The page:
Seedkit Reminder!

End of the semester reminder!

For the last few years we’ve been offering students and institutions an opportunity to experiment and play with ThingM products through our Seedkit program. This year we’ve changed it up a bit, in exchange for a greatly reduced price, all we ask is participants commit to documenting and sharing their process with us. We’ll hopefully inspire our ThingM community by sharing the best ideas on our blog and in our newsletters. This year we have two options, a whole schmogasborg of ThingM goodies called the Grab Bag, as well as a Wearables Kit specifically geared for soft goods.

  • Wearable Kit: $60 for 10 MinMs and 2 LinkMs
  • Grab Bag: $100 for 10 BlinkMs, 5 BlinkM MaxMs, and 2 LinkMs

All Seedkits are intended for educational, non-commercial purposes, you must have a .edu email address to request a Seedkit.  If interested please contact Kim directly at:

blink(1) Update: Final Production + Packaging

ThingM has good news!  We’ve received production quantities of both the electronics and the two parts of the enclosures.  This means assembly and final packaging is about to begin!  The full update reviews:

  • Production electronics received
  • Production enclosure parts received
  • Retail boxes on their way
  • Final assembly& packaging
  • Be sure to get us your shipping addresses
  • Team ThingM photo

Click here to read in full:

Mike at Designers + Geeks


Mike presenting “Product Development Ecosystems” at Designers + Geeks!

Designers + Geeks is an open community for people interested in design, technology, innovation, art, and entrepreneurship. They currently get together in San Francisco and New York.

Mike recently had a chance to share his New Product Development Ecosystem presentation.  For  a complete set of video/slides/transcript on Mike’s blog:

ThingM November Newsletter!

October has been quite a month for blink(1)!  The ThingM team has been meticulously documenting the highs and lows of turning blink(1) into a reality.  This month we’ve made progress on developing the application design, electronics + casing manufacturing, as well as the packaging production.  We’ve hit a few unanticipated bumps in the road – including the Mooncake Festival which halted production for a week.  We are ending October on a high note with the arrival of our production samples for both the packaging and blink(1) itself.  They look great!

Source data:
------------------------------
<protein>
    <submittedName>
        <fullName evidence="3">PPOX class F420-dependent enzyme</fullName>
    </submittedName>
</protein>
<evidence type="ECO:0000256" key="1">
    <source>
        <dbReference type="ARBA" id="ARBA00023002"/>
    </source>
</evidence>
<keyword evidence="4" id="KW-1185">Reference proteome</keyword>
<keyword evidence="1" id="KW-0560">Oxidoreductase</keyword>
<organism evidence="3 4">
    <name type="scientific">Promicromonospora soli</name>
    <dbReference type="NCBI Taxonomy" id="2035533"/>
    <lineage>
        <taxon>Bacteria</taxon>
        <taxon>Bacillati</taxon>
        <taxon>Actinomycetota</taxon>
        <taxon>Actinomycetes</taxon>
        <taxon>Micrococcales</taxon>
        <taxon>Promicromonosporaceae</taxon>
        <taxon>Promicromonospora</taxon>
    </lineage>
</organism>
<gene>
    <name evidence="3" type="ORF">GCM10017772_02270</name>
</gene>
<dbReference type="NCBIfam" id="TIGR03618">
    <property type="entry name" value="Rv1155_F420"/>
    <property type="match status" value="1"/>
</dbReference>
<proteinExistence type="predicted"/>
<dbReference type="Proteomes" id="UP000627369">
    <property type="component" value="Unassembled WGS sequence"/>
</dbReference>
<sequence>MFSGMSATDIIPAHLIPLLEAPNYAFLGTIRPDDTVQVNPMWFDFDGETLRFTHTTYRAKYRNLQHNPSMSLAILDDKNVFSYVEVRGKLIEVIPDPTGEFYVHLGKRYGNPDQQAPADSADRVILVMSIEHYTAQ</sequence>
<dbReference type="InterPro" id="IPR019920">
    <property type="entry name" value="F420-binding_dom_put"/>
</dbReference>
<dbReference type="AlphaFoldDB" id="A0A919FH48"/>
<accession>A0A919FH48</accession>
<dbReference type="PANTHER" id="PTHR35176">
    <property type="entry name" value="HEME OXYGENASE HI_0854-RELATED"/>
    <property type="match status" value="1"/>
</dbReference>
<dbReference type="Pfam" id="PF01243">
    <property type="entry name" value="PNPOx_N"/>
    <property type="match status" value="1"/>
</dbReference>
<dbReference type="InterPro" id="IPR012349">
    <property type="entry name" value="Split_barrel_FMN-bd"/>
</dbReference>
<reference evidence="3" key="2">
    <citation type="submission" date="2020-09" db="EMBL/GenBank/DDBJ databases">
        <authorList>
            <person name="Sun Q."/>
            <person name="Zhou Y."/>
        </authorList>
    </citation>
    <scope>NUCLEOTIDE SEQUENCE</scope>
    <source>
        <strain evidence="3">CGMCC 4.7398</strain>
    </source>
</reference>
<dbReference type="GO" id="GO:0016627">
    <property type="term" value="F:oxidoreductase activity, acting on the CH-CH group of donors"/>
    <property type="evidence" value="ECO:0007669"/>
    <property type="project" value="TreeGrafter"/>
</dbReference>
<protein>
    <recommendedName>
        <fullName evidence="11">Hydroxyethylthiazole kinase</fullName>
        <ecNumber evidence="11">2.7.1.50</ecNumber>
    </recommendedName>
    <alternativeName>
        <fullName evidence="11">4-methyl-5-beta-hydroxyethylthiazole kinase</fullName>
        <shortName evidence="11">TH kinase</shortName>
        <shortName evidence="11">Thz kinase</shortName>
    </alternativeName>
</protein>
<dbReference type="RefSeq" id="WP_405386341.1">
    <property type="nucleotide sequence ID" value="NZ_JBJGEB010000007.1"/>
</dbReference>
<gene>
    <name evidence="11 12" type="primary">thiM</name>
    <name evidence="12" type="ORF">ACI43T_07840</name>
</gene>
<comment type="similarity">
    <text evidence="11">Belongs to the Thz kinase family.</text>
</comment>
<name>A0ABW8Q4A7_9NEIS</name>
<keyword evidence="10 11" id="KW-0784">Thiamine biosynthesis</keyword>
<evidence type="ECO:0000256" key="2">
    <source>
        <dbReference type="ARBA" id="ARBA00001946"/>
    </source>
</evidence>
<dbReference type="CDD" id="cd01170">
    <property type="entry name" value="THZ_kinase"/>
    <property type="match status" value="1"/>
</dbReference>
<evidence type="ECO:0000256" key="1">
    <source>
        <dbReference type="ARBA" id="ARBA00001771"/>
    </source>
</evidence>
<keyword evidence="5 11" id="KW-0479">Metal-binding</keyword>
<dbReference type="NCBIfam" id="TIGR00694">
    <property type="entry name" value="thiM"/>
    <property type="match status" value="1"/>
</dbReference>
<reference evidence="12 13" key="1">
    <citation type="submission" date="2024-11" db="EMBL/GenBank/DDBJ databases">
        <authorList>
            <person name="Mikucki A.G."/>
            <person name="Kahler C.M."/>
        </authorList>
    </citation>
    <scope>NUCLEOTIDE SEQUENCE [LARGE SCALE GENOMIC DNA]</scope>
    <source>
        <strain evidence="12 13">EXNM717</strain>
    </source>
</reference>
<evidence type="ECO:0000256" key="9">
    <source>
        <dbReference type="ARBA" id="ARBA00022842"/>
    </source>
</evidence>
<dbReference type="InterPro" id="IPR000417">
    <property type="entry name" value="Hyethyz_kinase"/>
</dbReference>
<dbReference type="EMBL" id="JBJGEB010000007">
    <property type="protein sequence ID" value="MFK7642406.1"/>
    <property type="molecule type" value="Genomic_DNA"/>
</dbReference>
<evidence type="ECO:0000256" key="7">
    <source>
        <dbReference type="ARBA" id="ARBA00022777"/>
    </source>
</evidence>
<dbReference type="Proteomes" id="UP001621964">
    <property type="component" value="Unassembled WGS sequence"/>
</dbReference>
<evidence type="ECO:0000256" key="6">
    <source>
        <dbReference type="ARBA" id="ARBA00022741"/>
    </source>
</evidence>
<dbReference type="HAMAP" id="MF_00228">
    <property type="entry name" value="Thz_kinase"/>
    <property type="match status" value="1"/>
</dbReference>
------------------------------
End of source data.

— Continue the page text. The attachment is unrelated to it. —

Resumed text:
To follow the blink(1) progress and updates please visit:
To pre-order a blink(1):

We’ve been carefully documenting the progress of the blink(1) as well as sharing any and all ThingM relevant news.  One exciting update is that our very own Mike Kuniavsky’s Observing the User Experience, Second Edition has recently been released.  Hooray!

BlinkM makes Dishonored lamp look cool

We discovered a great video posted by Anna Hegedus about how she used a BlinkM to upgrade an LED Victorian lamp she got as a pre-order deal for the (very awesome) video game Dishonored. The original lamp had a boring blue LED, so she used a BlinkM to give it a much more realistic flame-like appearance.

The video is also a great rundown of how a BlinkM works, how to set up an Arduino for BlinkM programming, and how to integrate a BlinkM into an existing product.

Watch her video here:

ThingM September Newsletter!

We have been hard at work turning the blink(1) into a reality!  The main focus for September was programming and manufacturing blink(1) chips – as well as developing the blink(1) packaging.More about blink(1):
This November Mike Kunivsky, ThingM’s Co-Founder, will be speaking at UX Brighton 2012!
This years theme is “Past and Present Interactions”.  A mix of practical and theoretical, commercial and academic – the idea behind this year’s theme is that knowledge of the past informs us to create better products for the future.THINGM BLOG
We have posted a awesome new Seedkit project on the ThingM blog!  Let the Georgia Tech students introduce you to the world of digital puppetry, where they use BlinkMs to create the puppets personae.

ThingM Seedkit: Digital Puppetry

The spring 2011 LCC 4730 course was a unique experience for the Georgia Tech students who participated that semester.  Professor Alexandra Mazalek and her students delved into the world of digital puppetry – the class project consisting of teams building a cat, gangster, security guard, small boy, and old lady puppets using various electronic devices.  The final performance was a museum robbery masterminded by the old lady.

The cat and gangster teams used ThingM BlinkM’s to exaggerate the puppets personae.  The cat’s eyes convey anger by changing color while the gangster puffs as cigar the audience can see. BlinkM’s were a great choice for both projects since the LED’s were very bright, allowing audience members easily see the puppets features.  The BlinkM Sequencer software allows the LED’s to fade in and out as well as change color.  This is crucial to the puppets, which use color and lights to display emotion to come alive!